Gaffe by Boris Johnson could see jailed Nazanin Zaghari-Ratcliffe's sentence doubled

  • Gaffe by Boris Johnson could see jailed Nazanin Zaghari-Ratcliffe's sentence doubled

Gaffe by Boris Johnson could see jailed Nazanin Zaghari-Ratcliffe's sentence doubled

Iran's foreign minister told Boris Johnson that the United Kingdom foreign secretary's comments about a British charity worker imprisoned in Iran did not lead to her being brought before a judge in Tehran at the weekend, the United Kingdom government said Tuesday.

"The Foreign Secretary called the Iranian foreign minister Javad Zarif this morning to discuss the case of Nazanin Zaghari-Ratcliffe".

However, Johnson, speaking to a British parliamentary committee on November 1, said she had been "simply teaching people journalism as I understand it".

And her family claimed Johnson's mistake could put her at risk of an extra five years in a hell-hole jail.

Johnson's remarks "provide no justifiable basis on which to bring any additional charges against Nazanin Zaghari-Ratcliffe", a Foreign Office spokesperson said.

He added: "The Iranian judiciary used Boris Johnson's comments against my wife as a tool to fabricate new charges".

In the Commons Mr Johnson said the UK Government "has no doubt that she was on holiday" in Iran and that was the sole objective of her visit and he insisted his remarks could provide no reason for lengthening her sentence.

The British secretary said, "there's no connection whatsoever between my remarks last week and the legal proceedings in Tehran".

"On 1 November, he said that that Nazanin "was training journalists in Iran".

It was clear, as it always had been, that Mrs Zaghari Ratcliffe had been in Iran on holiday when arrested", the statement said.

Along with academics and worldwide workers from other western countries who were detained around the same time, she was accused of espionage by members of Iran's Revolutionary Guard, then separated from her daughter, placed in solitary confinement and sentenced to five years in prison.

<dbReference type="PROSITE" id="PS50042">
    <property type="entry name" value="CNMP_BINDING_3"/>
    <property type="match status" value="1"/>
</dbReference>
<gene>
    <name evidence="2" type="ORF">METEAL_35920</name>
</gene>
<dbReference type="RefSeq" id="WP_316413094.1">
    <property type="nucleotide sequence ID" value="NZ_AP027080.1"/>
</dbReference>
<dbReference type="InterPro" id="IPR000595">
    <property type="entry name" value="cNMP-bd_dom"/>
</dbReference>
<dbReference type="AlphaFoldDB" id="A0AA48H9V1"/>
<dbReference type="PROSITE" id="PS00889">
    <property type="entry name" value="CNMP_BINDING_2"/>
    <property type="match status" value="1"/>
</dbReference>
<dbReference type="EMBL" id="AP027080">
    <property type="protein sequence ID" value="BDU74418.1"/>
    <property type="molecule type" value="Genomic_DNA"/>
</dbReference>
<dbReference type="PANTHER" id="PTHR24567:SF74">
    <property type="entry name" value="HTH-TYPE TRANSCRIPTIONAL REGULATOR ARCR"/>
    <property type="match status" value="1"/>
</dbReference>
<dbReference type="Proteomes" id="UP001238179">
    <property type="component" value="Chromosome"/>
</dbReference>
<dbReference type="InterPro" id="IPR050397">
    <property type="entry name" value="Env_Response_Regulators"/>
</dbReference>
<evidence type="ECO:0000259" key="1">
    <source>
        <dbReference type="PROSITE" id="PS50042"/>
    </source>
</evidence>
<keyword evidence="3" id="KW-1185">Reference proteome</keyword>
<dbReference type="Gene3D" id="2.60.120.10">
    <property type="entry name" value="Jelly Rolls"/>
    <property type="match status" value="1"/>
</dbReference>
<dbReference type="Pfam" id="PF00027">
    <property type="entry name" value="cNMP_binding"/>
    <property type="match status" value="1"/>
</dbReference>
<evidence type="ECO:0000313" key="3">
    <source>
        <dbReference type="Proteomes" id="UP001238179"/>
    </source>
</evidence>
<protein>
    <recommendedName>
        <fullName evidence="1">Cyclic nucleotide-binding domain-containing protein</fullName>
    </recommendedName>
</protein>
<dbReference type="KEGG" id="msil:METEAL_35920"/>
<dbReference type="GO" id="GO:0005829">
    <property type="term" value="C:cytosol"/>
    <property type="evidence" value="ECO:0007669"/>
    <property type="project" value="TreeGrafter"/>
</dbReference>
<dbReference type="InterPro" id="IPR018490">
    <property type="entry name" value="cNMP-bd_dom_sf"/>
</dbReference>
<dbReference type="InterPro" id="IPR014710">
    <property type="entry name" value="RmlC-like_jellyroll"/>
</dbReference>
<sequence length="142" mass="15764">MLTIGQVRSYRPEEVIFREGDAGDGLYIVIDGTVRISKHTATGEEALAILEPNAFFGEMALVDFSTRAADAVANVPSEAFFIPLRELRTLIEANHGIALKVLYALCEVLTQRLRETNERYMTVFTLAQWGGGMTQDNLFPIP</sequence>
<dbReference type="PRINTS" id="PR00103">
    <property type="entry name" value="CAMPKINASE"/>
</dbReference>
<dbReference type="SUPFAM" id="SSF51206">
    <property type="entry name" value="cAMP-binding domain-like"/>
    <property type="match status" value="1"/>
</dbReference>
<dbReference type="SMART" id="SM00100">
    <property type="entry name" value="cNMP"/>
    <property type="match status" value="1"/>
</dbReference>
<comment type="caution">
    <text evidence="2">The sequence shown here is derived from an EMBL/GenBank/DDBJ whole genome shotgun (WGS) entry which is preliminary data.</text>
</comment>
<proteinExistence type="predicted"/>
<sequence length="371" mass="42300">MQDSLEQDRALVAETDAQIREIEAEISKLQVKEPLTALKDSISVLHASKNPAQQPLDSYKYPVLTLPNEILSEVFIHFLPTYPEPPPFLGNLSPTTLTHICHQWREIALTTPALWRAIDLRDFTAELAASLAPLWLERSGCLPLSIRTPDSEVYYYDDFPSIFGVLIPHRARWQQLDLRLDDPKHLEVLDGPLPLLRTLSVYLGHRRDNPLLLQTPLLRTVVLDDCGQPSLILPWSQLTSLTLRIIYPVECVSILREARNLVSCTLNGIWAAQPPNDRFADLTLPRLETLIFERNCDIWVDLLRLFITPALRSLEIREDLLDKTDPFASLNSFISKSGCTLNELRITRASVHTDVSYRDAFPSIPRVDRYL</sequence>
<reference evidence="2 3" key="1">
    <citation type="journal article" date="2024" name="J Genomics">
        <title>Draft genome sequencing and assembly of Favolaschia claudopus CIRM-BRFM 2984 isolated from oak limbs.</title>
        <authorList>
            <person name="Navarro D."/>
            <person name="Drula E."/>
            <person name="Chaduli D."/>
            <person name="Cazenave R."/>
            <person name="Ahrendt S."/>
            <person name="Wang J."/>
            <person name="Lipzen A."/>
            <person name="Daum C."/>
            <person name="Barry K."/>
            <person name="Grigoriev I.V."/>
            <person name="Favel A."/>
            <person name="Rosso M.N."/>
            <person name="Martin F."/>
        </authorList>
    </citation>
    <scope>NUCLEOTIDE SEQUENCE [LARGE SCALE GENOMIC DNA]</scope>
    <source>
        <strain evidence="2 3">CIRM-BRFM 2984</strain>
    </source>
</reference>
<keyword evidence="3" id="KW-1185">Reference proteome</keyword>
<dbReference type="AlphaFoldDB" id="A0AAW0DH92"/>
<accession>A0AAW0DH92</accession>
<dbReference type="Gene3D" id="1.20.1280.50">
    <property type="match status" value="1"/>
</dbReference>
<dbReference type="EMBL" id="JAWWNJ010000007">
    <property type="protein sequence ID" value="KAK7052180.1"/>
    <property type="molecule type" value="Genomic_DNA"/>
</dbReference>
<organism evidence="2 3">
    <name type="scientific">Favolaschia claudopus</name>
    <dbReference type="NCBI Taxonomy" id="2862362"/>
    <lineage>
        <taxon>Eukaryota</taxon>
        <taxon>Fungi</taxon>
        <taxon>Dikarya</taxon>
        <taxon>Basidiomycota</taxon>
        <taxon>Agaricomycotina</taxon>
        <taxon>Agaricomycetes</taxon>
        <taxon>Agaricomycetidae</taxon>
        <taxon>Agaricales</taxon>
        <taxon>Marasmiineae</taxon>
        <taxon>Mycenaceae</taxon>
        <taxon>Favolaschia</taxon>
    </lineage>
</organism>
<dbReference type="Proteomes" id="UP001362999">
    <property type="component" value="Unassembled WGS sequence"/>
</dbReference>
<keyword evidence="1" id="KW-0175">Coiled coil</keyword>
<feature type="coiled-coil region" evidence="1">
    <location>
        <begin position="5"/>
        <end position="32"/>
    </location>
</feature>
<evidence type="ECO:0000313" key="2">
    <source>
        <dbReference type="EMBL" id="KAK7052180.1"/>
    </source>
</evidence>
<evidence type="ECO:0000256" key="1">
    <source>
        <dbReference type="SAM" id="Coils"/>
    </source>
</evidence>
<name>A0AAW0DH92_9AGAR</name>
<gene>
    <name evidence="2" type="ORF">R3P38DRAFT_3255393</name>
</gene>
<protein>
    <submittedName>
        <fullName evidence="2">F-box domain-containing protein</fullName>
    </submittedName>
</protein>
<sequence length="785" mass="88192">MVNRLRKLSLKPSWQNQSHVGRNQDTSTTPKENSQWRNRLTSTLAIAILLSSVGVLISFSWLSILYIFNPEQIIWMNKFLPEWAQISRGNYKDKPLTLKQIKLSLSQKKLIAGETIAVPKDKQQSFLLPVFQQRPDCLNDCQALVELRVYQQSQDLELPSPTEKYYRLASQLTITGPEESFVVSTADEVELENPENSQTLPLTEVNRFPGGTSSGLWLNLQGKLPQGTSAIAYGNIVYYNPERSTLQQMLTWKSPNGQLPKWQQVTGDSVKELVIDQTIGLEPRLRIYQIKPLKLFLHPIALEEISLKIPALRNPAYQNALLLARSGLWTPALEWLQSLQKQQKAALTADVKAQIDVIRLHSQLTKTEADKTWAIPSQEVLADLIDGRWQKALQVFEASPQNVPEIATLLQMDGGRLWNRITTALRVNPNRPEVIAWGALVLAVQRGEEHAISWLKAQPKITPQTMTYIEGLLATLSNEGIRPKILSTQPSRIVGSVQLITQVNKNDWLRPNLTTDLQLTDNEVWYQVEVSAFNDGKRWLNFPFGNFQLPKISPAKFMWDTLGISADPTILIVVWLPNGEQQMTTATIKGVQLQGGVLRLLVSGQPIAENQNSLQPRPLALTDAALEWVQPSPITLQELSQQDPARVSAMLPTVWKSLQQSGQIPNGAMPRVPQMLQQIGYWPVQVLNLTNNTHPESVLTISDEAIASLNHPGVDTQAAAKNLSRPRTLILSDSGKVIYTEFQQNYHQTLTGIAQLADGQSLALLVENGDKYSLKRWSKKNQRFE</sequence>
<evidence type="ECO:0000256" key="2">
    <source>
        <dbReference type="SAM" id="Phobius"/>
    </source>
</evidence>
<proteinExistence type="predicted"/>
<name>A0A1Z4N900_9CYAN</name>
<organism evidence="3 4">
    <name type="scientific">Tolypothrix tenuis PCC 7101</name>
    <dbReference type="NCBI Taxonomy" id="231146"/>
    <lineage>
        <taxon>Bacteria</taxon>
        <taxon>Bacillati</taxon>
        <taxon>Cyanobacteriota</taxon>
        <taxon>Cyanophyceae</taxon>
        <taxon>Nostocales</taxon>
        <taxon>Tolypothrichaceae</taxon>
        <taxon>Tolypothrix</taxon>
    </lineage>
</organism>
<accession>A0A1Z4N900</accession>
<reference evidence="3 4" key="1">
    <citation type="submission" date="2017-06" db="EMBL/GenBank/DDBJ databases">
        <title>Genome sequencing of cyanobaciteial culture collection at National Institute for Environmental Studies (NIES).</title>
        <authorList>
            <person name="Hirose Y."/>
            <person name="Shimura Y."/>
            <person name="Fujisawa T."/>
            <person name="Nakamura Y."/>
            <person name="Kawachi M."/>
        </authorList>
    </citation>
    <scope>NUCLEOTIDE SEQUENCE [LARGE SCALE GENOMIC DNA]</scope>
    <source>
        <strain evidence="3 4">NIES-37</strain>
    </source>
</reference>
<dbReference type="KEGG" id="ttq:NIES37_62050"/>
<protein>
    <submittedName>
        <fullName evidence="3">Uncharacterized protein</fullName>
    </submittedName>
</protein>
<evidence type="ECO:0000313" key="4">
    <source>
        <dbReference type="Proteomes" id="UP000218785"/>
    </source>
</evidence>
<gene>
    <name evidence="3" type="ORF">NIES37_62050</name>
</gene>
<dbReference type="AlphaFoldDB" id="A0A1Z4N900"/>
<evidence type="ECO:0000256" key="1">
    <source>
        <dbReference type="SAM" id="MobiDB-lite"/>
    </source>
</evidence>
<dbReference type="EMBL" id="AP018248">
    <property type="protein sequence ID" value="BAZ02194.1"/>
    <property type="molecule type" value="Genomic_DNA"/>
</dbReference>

Johnson's comments "shed new light" on her case, the article said.

But who is Nazanin Zaghari Ratcliffe and what are the charges she is facing?

'My point was that I disagreed with the Iranian view that training journalists was a crime - not that I wanted to lend any credence to Iranian allegations that Ms Zaghari-Ratcliffe has been engaged in such activity.

The Iranian judiciary's High Council for Human Rights said Johnson's comments proved Zaghari-Ratcliffe "had visited the country for anything but a holiday". Her daughter was taken from her and lives now with relatives in Iran. The foreign secretary said this was absolutely not true.

Washington Post correspondent Jason Rezaian spent 543 days in prison in Iran after he was arrested and convicted of espionage.

Johnson's remarks were described as a "slip of the tongue" by International Trade Secretary Liam Fox, who added that he did not believe it was a "serious gaffe".

The head of the London-based media foundation that employed Zaghari-Ratcliffe welcomed Johnson's actions and urged him to meet with her in jail.

'The UK Government has no doubt that she was on holiday in Iran when she was arrested past year and that was the sole objective of her visit.

"We can only hope no lasting damage was done as a result of his blunder", said Emily Thornberry, the shadow foreign secretary during the session in parliament.

While Johnson's blunder was not a "deliberate error", Thornberry writes, "it nevertheless reveals a fundamental lack of interest or concern for the details of Nazanin's case and the consequences of your words".